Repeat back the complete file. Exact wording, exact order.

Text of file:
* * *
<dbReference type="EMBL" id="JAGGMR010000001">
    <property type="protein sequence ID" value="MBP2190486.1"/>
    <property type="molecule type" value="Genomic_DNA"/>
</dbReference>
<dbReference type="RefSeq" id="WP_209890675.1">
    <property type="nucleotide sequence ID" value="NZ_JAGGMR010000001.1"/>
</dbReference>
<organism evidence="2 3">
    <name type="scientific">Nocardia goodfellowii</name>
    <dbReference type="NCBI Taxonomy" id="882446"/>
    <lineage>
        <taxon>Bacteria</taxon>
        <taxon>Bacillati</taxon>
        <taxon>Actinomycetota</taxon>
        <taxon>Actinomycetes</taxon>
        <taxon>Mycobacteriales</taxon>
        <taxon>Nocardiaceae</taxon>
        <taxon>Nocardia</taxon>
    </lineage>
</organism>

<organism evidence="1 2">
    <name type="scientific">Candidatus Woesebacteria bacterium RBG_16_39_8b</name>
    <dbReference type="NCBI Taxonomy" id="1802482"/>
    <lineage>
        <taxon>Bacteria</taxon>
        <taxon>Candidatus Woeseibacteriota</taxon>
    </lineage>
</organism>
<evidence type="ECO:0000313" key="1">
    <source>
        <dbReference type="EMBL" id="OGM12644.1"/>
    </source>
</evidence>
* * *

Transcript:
<dbReference type="EMBL" id="JAGGMR010000001">
    <property type="protein sequence ID" value="MBP2190486.1"/>
    <property type="molecule type" value="Genomic_DNA"/>
</dbReference>
<dbReference type="RefSeq" id="WP_209890675.1">
    <property type="nucleotide sequence ID" value="NZ_JAGGMR010000001.1"/>
</dbReference>
<organism evidence="2 3">
    <name type="scientific">Nocardia goodfellowii</name>
    <dbReference type="NCBI Taxonomy" id="882446"/>
    <lineage>
        <taxon>Bacteria</taxon>
        <taxon>Bacillati</taxon>
        <taxon>Actinomycetota</taxon>
        <taxon>Actinomycetes</taxon>
        <taxon>Mycobacteriales</taxon>
        <taxon>Nocardiaceae</taxon>
        <taxon>Nocardia</taxon>
    </lineage>
</organism>

<organism evidence="1 2">
    <name type="scientific">Candidatus Woesebacteria bacterium RBG_16_39_8b</name>
    <dbReference type="NCBI Taxonomy" id="1802482"/>
    <lineage>
        <taxon>Bacteria</taxon>
        <taxon>Candidatus Woeseibacteriota</taxon>
    </lineage>
</organism>
<evidence type="ECO:0000313" key="1">
    <source>
        <dbReference type="EMBL" id="OGM12644.1"/>
    </source>
</evidence>